Long Noncoding RNAs May Be New Target for Diagnosis, Treatment of Fragile X Spectrum Disorders
Long noncoding RNAs (lncRNAs) — long RNA molecules that do not provide instructions to make proteins and are thought to be involved in gene regulation — may become a new target for diagnosing and treating patients with fragile X spectrum disorders, according to a recent review.
The review study, “Long Noncoding RNA Can Be a Probable Mechanism and a Novel Target for Diagnosis and Therapy in Fragile X Syndrome,” was published in Frontiers in Genetics.
Fragile X syndrome (FXS) is the most frequent single genetic cause of autism spectrum disorder (ASD). Fragile X is caused by the expansion of CGG repeats in the fragile X mental retardation 1 (FMR1) gene, which provides instructions for making a protein called fragile X mental retardation protein (FMRP).
Unlike individuals carrying the full mutation (those who have more than 200 CGG repeats), premutation carriers (those who have 55 to 200 CGG repeats) usually maintain their intellectual abilities. These include, for instance, patients with fragile X-associated primary ovarian insufficiency (FXPOI), a condition that compromises women’s ovary function, and fragile X-associated tremor/ataxia syndrome (FXTAS), a condition that mostly affects older patients and is characterized by motor and cognitive impairments.
“Previous studies have recently indicated that lncRNAs contribute to the pathogenesis [disease manifestations] of both the full mutation and premutation carriers, especially in nervous disorders. Still, there is no summary of function and mechanism of lncRNAs in [fragile X] patients and premutation carriers,” the investigators wrote.
This review study focused on gathering and summarizing the main findings of studies assessing the role of lncRNAs in fragile X, FXTAS and FXPOI, as well as providing an outlook on future applications these lncRNAs may have on the diagnosis and treatment of these genetic disorders.
Previous studies have shown there are several lncRNAs that derive from the same region encoding the FMR1 gene in fragile X full mutation carriers and FXTAS/FXPOI premutation carriers. These include, for instance, FMR4, FMR5, and FMR6.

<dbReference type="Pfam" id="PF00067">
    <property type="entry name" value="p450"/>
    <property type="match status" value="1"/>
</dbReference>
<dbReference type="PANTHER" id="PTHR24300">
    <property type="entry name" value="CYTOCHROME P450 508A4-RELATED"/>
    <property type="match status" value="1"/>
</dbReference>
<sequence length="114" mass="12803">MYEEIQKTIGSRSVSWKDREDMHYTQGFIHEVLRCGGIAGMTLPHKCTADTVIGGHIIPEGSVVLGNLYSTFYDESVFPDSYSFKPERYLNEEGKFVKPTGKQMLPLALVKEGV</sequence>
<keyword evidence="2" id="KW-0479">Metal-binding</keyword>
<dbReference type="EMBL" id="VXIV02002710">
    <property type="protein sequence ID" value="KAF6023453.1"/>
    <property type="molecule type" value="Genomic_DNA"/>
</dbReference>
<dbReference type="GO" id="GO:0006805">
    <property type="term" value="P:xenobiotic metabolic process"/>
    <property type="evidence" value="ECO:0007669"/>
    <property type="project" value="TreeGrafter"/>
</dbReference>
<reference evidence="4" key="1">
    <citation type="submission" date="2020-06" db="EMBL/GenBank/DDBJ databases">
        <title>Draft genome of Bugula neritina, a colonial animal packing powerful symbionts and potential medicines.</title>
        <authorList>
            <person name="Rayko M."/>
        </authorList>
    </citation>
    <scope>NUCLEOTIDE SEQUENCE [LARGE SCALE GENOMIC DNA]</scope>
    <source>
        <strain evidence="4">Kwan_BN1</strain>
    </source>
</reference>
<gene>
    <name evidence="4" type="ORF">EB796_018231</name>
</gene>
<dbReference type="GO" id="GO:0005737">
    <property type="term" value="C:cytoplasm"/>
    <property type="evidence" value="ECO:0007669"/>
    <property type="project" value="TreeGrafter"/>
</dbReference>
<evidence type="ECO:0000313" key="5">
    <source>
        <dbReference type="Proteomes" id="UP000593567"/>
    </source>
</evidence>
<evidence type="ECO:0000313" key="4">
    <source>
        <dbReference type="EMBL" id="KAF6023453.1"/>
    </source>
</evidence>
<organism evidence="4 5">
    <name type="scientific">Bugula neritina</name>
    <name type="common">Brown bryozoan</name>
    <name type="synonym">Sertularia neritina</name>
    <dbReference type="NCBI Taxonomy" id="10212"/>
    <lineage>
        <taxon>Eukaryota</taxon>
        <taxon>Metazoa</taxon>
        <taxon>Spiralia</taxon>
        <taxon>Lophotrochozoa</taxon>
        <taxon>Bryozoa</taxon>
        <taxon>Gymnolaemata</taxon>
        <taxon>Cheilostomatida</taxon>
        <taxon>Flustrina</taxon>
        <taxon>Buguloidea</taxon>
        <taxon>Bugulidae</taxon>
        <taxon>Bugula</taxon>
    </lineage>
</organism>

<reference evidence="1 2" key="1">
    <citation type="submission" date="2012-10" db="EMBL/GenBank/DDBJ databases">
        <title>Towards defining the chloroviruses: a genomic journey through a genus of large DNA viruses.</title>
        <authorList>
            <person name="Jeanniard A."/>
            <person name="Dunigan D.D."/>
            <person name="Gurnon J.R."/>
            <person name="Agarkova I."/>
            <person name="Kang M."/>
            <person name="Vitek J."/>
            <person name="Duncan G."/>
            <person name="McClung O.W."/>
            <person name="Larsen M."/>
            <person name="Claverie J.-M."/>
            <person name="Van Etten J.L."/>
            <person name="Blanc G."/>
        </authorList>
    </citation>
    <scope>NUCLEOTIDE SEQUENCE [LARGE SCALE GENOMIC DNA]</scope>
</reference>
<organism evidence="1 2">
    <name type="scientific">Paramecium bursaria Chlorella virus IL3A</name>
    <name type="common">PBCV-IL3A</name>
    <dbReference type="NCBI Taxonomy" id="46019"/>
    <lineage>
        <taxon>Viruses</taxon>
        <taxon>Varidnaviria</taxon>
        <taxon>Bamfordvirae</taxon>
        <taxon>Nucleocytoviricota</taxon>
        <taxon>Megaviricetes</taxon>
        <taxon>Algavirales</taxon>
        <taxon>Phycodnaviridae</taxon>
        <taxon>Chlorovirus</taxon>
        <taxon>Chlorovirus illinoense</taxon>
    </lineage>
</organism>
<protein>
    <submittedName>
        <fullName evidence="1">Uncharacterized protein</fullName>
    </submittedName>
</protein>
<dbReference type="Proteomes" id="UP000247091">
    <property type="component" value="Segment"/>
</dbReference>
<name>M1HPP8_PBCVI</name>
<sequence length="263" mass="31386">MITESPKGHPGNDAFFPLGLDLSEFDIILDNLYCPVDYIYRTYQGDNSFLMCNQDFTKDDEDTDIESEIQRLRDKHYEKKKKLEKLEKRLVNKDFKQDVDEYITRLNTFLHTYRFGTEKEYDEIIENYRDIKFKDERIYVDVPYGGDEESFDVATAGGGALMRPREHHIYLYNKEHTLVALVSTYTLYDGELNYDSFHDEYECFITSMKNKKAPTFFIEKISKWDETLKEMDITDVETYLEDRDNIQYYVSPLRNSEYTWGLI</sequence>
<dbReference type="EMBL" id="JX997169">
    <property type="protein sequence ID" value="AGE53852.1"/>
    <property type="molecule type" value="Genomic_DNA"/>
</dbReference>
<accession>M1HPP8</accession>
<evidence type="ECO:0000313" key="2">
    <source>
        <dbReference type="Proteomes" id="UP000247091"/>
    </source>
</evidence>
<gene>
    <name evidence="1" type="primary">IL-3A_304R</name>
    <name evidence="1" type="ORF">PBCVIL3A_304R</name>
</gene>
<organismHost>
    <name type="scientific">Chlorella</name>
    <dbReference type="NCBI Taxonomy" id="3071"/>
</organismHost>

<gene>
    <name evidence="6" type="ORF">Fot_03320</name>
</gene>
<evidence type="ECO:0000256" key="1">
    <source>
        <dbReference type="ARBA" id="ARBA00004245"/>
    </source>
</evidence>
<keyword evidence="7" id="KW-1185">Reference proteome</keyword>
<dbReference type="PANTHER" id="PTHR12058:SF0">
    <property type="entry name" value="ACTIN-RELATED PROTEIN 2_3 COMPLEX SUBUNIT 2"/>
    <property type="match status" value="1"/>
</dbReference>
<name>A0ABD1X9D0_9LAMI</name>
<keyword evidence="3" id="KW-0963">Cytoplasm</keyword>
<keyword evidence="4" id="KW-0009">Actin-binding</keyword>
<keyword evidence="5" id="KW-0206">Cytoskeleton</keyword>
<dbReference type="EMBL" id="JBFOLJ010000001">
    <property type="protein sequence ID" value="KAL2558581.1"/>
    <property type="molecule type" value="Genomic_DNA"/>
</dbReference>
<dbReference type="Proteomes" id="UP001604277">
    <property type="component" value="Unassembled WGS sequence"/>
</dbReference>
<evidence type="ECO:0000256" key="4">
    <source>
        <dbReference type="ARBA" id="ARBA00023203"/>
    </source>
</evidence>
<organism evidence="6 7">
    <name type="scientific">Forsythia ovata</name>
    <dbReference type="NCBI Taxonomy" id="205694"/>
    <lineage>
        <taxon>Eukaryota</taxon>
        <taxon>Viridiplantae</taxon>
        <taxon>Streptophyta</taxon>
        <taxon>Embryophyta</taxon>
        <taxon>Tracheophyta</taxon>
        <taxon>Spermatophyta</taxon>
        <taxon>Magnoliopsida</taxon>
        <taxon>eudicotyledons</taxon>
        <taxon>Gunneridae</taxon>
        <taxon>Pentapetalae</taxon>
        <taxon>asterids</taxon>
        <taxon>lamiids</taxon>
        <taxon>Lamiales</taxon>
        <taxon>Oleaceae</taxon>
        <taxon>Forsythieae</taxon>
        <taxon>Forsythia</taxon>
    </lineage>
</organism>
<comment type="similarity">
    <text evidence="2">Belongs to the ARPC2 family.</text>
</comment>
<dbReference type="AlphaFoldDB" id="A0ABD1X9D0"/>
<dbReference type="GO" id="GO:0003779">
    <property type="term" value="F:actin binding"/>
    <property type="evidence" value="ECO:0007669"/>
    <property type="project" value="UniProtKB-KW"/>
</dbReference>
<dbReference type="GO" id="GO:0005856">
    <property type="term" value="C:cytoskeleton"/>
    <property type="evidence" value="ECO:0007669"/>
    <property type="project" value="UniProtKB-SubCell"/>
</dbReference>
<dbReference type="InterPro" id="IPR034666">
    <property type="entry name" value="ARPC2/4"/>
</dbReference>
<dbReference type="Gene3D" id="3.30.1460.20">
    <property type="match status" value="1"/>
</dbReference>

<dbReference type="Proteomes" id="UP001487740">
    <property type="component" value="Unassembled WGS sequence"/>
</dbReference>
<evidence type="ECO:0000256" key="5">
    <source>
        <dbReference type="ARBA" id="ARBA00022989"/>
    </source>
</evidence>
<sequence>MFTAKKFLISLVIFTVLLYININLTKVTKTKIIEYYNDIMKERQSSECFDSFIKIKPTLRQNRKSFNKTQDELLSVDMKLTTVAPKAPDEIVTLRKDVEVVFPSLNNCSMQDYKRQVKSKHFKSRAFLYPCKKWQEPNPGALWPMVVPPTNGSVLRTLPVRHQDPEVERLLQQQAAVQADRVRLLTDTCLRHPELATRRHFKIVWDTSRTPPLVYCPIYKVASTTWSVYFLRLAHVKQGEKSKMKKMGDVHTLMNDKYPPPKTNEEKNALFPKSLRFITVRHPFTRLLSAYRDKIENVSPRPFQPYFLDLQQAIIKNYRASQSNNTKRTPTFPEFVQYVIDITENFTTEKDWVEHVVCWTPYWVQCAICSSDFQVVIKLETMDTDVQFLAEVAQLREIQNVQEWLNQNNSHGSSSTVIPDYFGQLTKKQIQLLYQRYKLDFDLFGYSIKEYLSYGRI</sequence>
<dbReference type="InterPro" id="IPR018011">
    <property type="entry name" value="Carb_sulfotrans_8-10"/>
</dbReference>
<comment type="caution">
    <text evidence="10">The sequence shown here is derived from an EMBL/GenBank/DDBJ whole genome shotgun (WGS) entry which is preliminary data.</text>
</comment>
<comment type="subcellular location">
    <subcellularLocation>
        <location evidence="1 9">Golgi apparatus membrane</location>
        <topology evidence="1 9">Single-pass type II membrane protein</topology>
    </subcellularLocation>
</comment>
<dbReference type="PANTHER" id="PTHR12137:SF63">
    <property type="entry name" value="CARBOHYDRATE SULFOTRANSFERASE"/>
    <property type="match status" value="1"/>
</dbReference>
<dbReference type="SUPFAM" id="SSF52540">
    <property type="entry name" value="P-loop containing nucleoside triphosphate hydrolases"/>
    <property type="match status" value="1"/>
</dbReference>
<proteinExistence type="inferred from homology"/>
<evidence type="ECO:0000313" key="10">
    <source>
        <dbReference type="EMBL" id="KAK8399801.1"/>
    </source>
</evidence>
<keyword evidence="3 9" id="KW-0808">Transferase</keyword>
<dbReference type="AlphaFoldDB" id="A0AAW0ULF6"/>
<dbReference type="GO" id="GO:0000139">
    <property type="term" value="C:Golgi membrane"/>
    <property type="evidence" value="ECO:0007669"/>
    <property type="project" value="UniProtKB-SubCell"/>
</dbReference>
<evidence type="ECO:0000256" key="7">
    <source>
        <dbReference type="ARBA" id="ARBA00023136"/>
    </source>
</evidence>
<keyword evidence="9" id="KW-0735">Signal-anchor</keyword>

FMR4 is encoded (originated) by a sequence located upstream of the FMR1 gene and has been found in both healthy individuals and premutation carriers, but not in fragile X patients. It seems to play a role in controlling gene expression during differentiation of neural precursor cells (cells that are able to grow into all types of nerve cells in the body) in humans. Of note, gene expression is the process by which information in a gene is synthesized to create a working product, like a protein.
“Similar to FMR1 mRNA [messenger RNA, the template for the production of a protein] level, the expression of FMR4 is up-regulated in premutation carriers and silenced in brain tissue of full mutation carriers (fragile X). Some previous research has shown that overexpression and knockdown of FMR4 can alter the expression of these genes, which has an effect on cellular proliferation or differentiation,” the researchers wrote.
Like FMR4, FMR5 also is encoded by a sequence upstream of the FMR1 gene, and it has been found in brain tissue from healthy individuals, premutation and full mutation carriers.
FMR6 is a lncRNA whose sequence is partially complementary to that of the FMR1 mRNA. Its expression levels have been found to be down-regulated in brain tissue from premutation and full mutation carriers. Some studies suggest that FMR6 is likely involved in the onset of FXPOI, and may regulate the production and stability of FMR1 mRNA.
“For [fragile X] and FXTAS/FXPOI patients, it is feasible that the levels of these transcripts (FMR6, FMR5, FMR4 and FMR1) can correspond to different clinical manifestations and results. Therefore, these lncRNAs may be taken for markers to diagnose and evaluate [fragile X] and FXTAS/FXPOI,” the investigators explained.
“By understanding the mystery of these lncRNAs, the diagnosis and treatment of [fragile X], along with its associated disorders, may be more accurate and effective in the future,” they added.